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Can Roaches live in "Solitary?"


ArtBug
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Since my nymphs have all molted into adults I've got two tanks with more males than females: G grandidieri (Black) and L verrucosa. The males are going to battle so I either need to acquire more females or separate out the males. So here are some questions:

  • Should I leave well-enough alone and let them "deal?"
  • Can male cockroaches live peacefully together if NO females are present?
  • Can a cockroach thrive living alone?

While I'm sure a cockroach can live in solitary - I wonder if they would thrive in that situation without the support of a colony. . . ?

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Roaches kept solitary and females not allowed to mate live much longer than normal. Stress from being pregnant takes a toll on a body so that makes sense never getting pregnant gives a female more nutrition and no body stress. For males not using up energy fighting/mating lowers stress and thus prolongs their life.

I have kept both males and females alone, females pretty much are laid back and dont do much. Males after a while tend to try to mate with nothing, displaying even if no other roach is around, but this behavior comes and goes.

I have an all male dubia setup, a 20 gallon with naturalistic hiding areas. Sometimes they all go into a mating frenzy even though no females are here, males try to mate with eachother, tiny fights break out, males sometimes even try to eat the goo they usually excrete to attract a female as he gets into mating position. Its all psychological I guess which is fascinating. They are all living much longer than mixed gender colonies.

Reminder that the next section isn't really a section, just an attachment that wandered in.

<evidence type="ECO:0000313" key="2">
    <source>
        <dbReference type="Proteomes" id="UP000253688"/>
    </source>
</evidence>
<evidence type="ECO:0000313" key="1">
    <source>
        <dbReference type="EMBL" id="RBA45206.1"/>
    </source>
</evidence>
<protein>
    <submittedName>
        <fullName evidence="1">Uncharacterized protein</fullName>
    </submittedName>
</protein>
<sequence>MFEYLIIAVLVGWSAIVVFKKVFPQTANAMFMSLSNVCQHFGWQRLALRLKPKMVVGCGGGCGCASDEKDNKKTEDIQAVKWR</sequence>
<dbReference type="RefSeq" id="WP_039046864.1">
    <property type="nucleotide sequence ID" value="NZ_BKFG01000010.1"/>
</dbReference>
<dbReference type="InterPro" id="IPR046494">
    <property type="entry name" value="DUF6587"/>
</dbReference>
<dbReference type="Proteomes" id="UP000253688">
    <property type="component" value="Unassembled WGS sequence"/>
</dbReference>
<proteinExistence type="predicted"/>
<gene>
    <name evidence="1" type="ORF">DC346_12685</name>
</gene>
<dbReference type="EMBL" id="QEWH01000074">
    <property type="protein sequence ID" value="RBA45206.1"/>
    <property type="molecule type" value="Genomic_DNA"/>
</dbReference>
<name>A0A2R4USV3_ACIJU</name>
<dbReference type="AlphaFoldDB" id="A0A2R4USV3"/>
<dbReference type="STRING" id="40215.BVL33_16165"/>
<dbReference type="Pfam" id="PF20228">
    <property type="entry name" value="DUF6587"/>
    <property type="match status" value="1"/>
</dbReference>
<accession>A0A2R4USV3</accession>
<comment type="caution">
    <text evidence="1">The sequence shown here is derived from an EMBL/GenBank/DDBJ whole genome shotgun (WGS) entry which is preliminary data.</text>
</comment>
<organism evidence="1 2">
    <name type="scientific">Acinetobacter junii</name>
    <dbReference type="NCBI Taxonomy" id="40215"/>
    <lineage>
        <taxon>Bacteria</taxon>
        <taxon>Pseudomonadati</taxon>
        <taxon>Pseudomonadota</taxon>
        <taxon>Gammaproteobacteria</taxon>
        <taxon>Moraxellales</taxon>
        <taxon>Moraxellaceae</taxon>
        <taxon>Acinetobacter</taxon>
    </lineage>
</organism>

I've had a female craniifer, normally they live about 1 1/2- 2 years after maturing, mine lived for 4 years, bringing total age to 5! She never mated and lived in solitary all her life and her lifespan was incredible!

I also have a single male Hisser. Once in a while he hisses for no reason, but otherwise he reminds me of an old man, very laid back, unlike male dubia.

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Roaches kept solitary and females not allowed to mate live much longer than normal. Stress from being pregnant takes a toll on a body so that makes sense never getting pregnant gives a female more nutrition and no body stress. For males not using up energy fighting/mating lowers stress and thus prolongs their life.